GOODBYE BILL MORRISSEY by Christopher Hislop for Seacoast Online (published on July 25, 2011)
When I heard that Bill Morrissey had died July 23, I was stricken with grief and felt a void in my heart. The idea that I'd never again be able to venture up that great hill in Newmarket, to the top of those stairs and through those burly wooden doors to see Bill on the Stone Church stage singing his songs was a feeling I coudn't seem to digest. Probably never will.
Bill was at home at the Stone Church. No matter where he had been, or where he was going, Bill Morrissey's performances at the Church were very much the stuff of legend and will forever be an immensely important part of the history of the venue. He cut his teeth during open mics at the Church back in the late ‘70s. He worked the venue as a janitor and when he had enough coin in his pocket he'd escape on cross-country road trips with the Church's most loyal patron, Kenny Woodward, and local songsmith Cormac McCarthy, spinning his storied tales along the way. Heck, they probably made those trips with or without the coins, but you get the idea. He was always coming and going.
When the Church celebrated a grand reopening back in 2004, Bill was a crucial part of the goings on that hot weekend in August. His show was packed from wall to wall, and the grin that stretched across his face from ear to ear as he took the stage is an image I'll never forget. Everyone has a smile, but Bill Morrissey had one of “those” smiles that shimmered in the light; ultimately contagious.
And that's how all of his gigs were at the Church I bore witness to after the turn of the century. A grand homecoming. An event not to miss. I never saw him in the ‘80s or ‘90s. And that's not because I didn't want to; I was just too young. For anyone who had the opportunity to experience one of Bill's shows, you know the magic that I'm trying to depict here. Words cannot do it complete justice. Bill was an extraordinary writer whose small-town imagery fit right into the everyday working lifeblood of Newmarket.
That's part of what made his shows there so special. His guitar playing was driven and complementary, pushing his stories in timbre — allowing that raspy voice of his to transport you right into the meat of the scene he was singing about. His stage banter between songs is far and away the best I've ever heard from a musician — further involving the audience, allowing them a glimpse into his world. He may not have known who he was talking to specifically, but he always figured everyone to be his friend nonetheless.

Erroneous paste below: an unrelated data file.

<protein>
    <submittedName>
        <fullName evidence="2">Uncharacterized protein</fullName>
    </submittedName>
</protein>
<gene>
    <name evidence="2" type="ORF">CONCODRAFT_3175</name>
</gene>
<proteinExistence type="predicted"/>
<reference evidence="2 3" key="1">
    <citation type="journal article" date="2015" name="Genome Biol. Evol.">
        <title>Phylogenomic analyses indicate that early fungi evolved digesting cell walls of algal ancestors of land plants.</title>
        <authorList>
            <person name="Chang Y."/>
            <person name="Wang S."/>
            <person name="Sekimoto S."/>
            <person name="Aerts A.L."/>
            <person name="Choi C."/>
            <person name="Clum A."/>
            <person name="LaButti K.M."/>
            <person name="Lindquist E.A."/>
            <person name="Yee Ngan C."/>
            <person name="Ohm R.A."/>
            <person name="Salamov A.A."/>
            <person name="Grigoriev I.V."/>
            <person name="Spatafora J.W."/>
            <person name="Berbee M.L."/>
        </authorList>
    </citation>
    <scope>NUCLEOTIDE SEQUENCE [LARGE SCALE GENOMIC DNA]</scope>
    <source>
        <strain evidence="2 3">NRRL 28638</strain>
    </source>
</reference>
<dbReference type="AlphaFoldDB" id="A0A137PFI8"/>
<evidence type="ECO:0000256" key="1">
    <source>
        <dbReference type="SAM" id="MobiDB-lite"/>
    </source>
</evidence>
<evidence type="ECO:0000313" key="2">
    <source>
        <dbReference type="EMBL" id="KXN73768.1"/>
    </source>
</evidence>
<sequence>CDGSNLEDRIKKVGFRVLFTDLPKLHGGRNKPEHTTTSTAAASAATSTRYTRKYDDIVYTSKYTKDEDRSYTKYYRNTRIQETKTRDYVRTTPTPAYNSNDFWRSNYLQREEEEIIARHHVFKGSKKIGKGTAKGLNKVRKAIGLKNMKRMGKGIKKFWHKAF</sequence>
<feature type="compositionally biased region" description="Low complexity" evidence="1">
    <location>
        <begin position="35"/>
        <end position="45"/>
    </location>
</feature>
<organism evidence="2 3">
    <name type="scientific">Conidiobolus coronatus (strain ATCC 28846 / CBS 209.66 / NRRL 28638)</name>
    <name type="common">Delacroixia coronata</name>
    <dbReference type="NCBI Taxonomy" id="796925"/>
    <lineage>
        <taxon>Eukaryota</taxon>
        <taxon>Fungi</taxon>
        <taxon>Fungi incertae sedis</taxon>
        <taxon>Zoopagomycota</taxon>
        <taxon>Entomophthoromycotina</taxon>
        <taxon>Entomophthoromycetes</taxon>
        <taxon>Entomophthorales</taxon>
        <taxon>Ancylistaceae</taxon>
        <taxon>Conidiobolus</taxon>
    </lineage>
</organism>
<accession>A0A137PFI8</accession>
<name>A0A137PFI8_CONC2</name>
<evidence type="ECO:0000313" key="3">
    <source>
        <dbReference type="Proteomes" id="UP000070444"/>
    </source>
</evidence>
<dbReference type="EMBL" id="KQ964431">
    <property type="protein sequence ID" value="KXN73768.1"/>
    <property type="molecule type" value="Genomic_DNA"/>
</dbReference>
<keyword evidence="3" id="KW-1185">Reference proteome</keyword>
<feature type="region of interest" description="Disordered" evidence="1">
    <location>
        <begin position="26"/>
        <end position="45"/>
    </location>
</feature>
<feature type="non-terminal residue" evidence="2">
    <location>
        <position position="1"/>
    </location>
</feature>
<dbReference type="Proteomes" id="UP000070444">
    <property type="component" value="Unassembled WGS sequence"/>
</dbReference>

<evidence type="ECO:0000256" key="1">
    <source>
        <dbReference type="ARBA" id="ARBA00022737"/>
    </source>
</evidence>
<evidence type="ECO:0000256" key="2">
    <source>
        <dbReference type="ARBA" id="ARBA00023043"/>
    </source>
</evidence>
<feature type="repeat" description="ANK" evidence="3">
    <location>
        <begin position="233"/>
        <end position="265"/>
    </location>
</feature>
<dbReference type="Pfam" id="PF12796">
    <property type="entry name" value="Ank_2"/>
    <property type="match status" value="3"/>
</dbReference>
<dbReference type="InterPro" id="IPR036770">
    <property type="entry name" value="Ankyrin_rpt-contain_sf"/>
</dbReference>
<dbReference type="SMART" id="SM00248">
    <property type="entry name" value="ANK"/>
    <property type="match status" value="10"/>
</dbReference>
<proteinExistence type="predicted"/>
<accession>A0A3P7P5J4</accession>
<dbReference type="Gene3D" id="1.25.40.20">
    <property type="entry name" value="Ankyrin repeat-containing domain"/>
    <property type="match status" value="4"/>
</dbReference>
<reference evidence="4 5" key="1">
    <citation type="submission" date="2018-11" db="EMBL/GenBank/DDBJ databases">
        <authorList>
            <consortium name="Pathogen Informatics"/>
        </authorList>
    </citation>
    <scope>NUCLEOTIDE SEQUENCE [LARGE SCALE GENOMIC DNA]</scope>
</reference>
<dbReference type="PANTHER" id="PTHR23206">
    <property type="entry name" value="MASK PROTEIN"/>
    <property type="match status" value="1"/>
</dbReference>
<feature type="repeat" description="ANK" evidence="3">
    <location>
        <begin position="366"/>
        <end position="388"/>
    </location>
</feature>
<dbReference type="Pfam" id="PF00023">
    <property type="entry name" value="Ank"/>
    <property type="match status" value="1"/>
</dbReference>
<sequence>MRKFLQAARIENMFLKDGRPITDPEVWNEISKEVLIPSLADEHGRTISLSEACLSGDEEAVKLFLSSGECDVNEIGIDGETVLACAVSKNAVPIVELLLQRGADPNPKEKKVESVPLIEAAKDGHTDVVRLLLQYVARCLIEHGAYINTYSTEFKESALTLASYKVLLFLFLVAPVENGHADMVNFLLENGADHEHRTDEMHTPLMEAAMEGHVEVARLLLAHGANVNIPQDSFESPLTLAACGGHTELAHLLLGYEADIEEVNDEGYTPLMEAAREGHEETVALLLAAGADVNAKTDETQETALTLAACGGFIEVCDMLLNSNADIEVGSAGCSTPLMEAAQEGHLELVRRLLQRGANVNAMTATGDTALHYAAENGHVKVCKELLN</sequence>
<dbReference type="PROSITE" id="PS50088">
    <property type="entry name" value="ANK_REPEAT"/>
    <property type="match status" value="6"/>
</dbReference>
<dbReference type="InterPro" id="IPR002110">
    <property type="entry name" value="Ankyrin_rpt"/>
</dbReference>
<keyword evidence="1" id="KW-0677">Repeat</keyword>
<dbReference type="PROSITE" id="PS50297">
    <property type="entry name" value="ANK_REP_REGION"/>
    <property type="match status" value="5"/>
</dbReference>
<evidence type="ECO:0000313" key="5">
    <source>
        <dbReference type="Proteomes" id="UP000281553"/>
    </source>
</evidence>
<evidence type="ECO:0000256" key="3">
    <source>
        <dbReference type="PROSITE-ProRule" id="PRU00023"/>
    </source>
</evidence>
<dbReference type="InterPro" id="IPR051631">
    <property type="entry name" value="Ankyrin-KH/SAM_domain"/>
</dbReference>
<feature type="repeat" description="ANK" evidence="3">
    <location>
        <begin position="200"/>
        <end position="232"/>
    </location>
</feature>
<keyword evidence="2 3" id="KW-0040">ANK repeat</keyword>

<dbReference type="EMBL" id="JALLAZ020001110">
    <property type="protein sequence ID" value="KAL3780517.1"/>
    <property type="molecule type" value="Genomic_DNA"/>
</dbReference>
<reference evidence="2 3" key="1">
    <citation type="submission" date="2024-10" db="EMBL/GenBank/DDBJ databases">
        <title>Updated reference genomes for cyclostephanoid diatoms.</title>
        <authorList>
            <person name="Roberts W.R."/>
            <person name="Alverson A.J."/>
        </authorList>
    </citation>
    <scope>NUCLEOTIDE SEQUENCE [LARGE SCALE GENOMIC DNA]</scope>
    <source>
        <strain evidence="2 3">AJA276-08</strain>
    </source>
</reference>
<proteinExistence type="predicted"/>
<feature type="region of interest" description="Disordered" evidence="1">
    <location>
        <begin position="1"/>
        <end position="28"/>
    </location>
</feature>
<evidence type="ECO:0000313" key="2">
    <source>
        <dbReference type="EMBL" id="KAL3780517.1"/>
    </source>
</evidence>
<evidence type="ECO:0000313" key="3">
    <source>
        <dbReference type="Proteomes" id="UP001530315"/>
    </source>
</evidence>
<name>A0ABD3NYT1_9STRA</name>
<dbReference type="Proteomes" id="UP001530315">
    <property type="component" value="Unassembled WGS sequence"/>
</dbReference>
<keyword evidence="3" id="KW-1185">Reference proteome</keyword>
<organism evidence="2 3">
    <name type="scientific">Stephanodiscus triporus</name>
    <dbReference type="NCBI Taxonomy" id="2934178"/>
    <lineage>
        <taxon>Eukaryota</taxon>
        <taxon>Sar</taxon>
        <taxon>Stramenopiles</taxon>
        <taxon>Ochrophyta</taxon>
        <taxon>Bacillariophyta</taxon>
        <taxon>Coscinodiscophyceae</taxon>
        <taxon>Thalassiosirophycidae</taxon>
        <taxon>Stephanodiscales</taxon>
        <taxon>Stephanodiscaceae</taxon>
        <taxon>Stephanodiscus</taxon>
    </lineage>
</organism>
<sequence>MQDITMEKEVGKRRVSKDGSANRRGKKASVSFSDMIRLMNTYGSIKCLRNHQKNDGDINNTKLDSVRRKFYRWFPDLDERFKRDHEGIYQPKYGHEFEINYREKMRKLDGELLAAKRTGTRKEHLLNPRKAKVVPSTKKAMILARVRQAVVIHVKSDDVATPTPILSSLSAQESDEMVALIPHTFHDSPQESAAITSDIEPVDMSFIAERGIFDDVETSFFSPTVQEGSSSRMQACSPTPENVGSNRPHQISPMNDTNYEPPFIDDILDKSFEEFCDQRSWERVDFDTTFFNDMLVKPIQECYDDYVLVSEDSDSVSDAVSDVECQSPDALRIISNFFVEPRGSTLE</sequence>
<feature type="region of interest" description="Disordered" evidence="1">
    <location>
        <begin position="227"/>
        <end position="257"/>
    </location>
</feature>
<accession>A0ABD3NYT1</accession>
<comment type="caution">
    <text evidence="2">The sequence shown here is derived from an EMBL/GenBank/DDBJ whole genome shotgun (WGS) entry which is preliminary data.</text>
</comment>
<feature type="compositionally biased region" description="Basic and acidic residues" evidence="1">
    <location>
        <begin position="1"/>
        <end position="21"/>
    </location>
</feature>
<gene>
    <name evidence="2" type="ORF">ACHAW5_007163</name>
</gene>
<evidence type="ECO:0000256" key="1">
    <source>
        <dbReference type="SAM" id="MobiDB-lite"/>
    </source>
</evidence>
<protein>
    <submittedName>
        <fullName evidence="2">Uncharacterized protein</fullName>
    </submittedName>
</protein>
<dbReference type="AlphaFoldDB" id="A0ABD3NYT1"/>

And though Bill may have often been the smallest man in the room (from a physical standpoint), he was always well respected, and was arguably the largest personality to walk through the doors. He was larger than life, in the most modest way.
Bill once said (in an interview for the Boston Phoenix, written by Ted Drozdowski), “…If you are not taking a chance and you are not moving forward, you might as well pump gas.” It's without a doubt that every day Bill had on this earth he was taking a chance, as he was always looking to push his craft and better himself as a human being and a writer. His struggles with depression and alcoholism were well known and were spoken of frequently amongst his peers and his fans. It has also been documented that throughout the past few years he was trying to keep these issues at bay. Every day was a battle. Every day he was taking a chance. And for that, he is to be admired.
Bill Morrissey's last gig at the Stone Church was on Saturday, Nov. 13, 2010. I had asked if I could write a feature on Bill for the paper (in support of this show), and was given the green light to do so. It was always a dream of mine to interview him — if only for the entertainment value. At the time, I knew Bill was laying low and trying to “right” himself. His manager and ex-wife, Ellen told me I could call him anytime, but for some reason, I couldn't bring myself to pick up the phone. I felt like I would be intruding on his privacy when what I really wanted was for him to channel his energies into getting some rest. I thought, “I'll get to him next time, when he's feeling healthier and is in a better place.”
When I heard the news that Bill had died, I took to staring out the window of my condo in the Mills in downtown Newmarket — a scene Morrissey often depicted in his songs, and his stories. I thought about how I had just spoken to Greg Brown on the phone a mere two weeks ago and how he had heard Bill was on the up-and-up and he was excited about the prospect of playing with him again someday soon. I felt an intense energy ball itself up in the middle of the street by the bandstand and shoot upward towards the clouds. For a minute or two, the sun was hidden behind these clouds and the oppressive heat subsided.
For New Hampshire, and abroad, the loss of Bill Morrissey is a massive blow to the music community. Never again will we experience the pleasure of that man with the tiny frame and the shimmering smile, step out of his vehicle dressed in his signature flannel shirt and work boots, with his guitar in hand and a ball cap placed lightly atop his head — often to come off as his songs commenced. He was a working man's musician. Though that unique voice of his is well documented and we can turn to his records to find solace in it once again, it hurts to know that we'll never get anything new.
But this isn't about us. This is about him. I'm sure he's up there buying Robert Johnson that beer he promised him, and singing songs alongside his longtime inspiration, Mississippi John Hurt. He's surely in a better place now, and I'm sure wherever that is, he's moving forward and making the best of it.
Rest in peace, Bill. The chances you mustered up and lived through down here in life have left a lasting impression. Hope the fishin' is good wherever you're at.